I was delighted to join church leaders at the National Parliamentary Prayer breakfast on Tuesday. My thanks go to Reverend Goddard, Minister of Kingsteignton Baptist Church, for joining me for the morning. The theme of this year’s breakfast was “building unity in a world of difference”, a subject on which the Bishop of London, Sarah Mullally, gave a very inspiring and uplifting speech in what are politically divided times.
On Wednesday, I enjoyed attending the Association of British Port’s (ABP) Annual Review launch in Parliament. One of the ABP’s accomplishments this year is that they are the first UK port operator to adopt personal protective equipment (PPE) designed for women. The rollout of the new PPE range follows an extensive employee consultation process and successful trials. It is also part of ABP’s wider commitment to Maritime UK’s Women in Maritime Charter, an initiative which ABP helped launch in September 2018 to promote the role of women in the maritime sector.
Last week, I was one of the lead members on the Public Accounts Committee questioning representatives from the NHS and Department of Health and Social Care (DHSC) about the effectiveness of current Penalty Charge Notice (PCN) arrangements. PCNs are given to those who claim a free prescription or dental treatment without a valid reason – whether fraudulently or in error. As a committee we repeatedly challenged the credibility of the system which has been accused of unfairly charging hundreds of thousands of people. I raised concerns that the NHS and DHSC are currently doing nothing to ensure that the system is easy to navigate and user friendly. Currently, the overly complicated nature of the system is causing massive distress to a number of people, which simply isn’t acceptable.
On Friday I was pleased to meet with Dame Suzi Leather, Chair of Devon’s Sustainability and Transformation Partnership (STP) which brings together the county’s hospital trusts, mental health providers, local authorities, and NHS clinical commissioners. It was good to discuss the strategic aims of the STP over the coming years which include equity of access to services, excellence in service delivery, and improved health and wellbeing for communities.
It is essential that STPs put health and social care services in a stronger position in which to support the needs of local people. Improving health and social care in rural areas is a key priority of mine and I look forward to working with Dame Suzi to ensure continual improvement of local services for people living in Devon.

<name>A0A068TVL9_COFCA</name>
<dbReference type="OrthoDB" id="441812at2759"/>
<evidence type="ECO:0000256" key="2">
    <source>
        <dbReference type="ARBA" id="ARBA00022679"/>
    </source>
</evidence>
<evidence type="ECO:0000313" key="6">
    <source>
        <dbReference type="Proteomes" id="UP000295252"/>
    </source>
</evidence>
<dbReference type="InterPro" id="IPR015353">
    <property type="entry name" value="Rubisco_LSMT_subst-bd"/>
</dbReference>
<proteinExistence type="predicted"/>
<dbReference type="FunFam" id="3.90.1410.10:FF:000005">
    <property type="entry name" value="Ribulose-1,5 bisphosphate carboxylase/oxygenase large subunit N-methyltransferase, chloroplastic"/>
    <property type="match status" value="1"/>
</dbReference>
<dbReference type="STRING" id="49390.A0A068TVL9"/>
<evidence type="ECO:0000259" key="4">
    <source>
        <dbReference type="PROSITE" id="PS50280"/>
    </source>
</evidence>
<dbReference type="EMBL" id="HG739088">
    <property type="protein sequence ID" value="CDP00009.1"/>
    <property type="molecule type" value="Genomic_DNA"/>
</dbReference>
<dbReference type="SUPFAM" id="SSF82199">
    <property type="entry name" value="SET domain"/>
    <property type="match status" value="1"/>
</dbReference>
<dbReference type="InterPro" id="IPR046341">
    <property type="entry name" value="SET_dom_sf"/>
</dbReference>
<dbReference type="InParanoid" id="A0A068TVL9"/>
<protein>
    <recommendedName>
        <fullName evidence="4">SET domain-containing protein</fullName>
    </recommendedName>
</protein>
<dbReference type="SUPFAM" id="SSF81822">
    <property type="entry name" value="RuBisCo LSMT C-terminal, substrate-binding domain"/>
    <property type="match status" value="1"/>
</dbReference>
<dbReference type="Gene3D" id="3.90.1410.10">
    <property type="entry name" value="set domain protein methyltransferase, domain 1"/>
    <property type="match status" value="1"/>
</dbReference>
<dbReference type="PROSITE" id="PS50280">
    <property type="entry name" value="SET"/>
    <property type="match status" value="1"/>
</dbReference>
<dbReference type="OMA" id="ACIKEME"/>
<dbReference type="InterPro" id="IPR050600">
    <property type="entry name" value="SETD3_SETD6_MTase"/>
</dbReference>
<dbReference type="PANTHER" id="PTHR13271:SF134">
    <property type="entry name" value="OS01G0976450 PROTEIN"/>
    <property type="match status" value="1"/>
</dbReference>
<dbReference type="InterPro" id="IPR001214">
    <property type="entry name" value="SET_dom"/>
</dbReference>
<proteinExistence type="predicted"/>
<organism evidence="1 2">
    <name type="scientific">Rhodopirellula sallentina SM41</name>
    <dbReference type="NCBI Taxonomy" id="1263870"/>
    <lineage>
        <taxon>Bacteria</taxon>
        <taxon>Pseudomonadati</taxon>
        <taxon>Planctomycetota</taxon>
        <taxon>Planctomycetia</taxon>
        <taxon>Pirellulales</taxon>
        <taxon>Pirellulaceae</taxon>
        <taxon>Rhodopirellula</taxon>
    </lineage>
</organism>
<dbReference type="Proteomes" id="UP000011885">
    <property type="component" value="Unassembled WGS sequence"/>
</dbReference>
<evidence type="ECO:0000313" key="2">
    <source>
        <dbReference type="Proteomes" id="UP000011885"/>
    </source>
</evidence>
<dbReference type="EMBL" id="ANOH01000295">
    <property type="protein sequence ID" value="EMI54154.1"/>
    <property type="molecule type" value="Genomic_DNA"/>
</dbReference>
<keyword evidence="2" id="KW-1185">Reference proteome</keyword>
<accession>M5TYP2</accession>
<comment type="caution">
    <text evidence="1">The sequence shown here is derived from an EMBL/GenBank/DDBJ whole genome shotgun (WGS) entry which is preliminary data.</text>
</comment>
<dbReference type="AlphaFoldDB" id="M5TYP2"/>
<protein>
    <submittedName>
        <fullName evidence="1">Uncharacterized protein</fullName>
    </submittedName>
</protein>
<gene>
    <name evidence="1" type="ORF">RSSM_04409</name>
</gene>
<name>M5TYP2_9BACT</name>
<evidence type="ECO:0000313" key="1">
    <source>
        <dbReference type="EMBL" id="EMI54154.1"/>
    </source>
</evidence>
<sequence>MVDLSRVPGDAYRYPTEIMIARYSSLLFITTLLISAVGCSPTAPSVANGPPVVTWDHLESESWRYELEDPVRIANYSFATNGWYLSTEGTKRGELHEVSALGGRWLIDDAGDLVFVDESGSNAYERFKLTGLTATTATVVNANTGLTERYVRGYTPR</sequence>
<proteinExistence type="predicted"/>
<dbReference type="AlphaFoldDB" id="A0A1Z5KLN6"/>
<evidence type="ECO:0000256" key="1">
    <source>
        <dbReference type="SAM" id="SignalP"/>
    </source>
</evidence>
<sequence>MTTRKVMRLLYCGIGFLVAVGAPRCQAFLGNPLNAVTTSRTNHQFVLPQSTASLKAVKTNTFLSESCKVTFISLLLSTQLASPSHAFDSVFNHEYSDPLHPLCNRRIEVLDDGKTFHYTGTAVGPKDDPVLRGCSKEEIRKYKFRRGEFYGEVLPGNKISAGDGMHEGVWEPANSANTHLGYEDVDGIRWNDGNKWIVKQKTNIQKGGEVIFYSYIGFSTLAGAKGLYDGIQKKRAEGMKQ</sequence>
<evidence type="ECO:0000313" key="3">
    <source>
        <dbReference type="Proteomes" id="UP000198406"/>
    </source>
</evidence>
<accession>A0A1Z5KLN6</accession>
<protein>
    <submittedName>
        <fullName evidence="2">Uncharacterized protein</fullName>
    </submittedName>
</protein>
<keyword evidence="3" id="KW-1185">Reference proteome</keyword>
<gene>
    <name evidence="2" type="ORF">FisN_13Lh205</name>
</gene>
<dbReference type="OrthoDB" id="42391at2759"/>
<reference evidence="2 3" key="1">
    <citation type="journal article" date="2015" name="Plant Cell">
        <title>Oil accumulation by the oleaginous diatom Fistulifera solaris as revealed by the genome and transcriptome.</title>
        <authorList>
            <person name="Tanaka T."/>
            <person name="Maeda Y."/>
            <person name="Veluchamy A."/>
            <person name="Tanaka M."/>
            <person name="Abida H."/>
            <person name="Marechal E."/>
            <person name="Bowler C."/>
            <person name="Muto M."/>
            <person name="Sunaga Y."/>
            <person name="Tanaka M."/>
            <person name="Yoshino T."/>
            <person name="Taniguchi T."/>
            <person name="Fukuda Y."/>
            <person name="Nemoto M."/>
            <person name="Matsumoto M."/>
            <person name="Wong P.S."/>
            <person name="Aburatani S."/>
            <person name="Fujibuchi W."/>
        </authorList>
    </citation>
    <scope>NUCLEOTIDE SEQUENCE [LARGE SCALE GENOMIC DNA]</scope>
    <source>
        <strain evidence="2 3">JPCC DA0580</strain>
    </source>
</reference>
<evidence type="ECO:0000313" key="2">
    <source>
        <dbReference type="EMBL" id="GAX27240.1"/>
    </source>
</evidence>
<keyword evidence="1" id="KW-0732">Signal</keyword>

Last week, I also visited the National Modern Slavery Unit in Exmouth for a full brief on the ongoing work of the unit and developments in policy. The unit is at the forefront of the battle against modern slavery. It works to identify best practice across police forces up and down the country and to promote a consistent approach to tackling crime and supporting victims. It is shocking that modern slavery flourishes in this country but with the efforts of the unit in Exmouth I hope communities and the police can do more to help those who are abused and kept for the financial benefit of criminals.
University Technical Colleges (UTCs) play a vital and unique role in the education system, including locally in Newton Abbot. They enable pupils with a technical and STEM aptitude to follow an education path that gives them access to apprenticeships and jobs in the technical sector. Therefore, I was delighted to meet with Lord Baker, Chair of the Baker Dearing Trust, and former Secretary of State for Education, to discuss what can be done to encourage more young people to follow a career in STEM. It is absolutely critical that we train more people in technical subjects in order to deliver the ambitious industrial strategy set out by the government.
My next surgery is on Friday 26th July in Newton Abbot. Please call my office on 01626 368277 to arrange an appointment.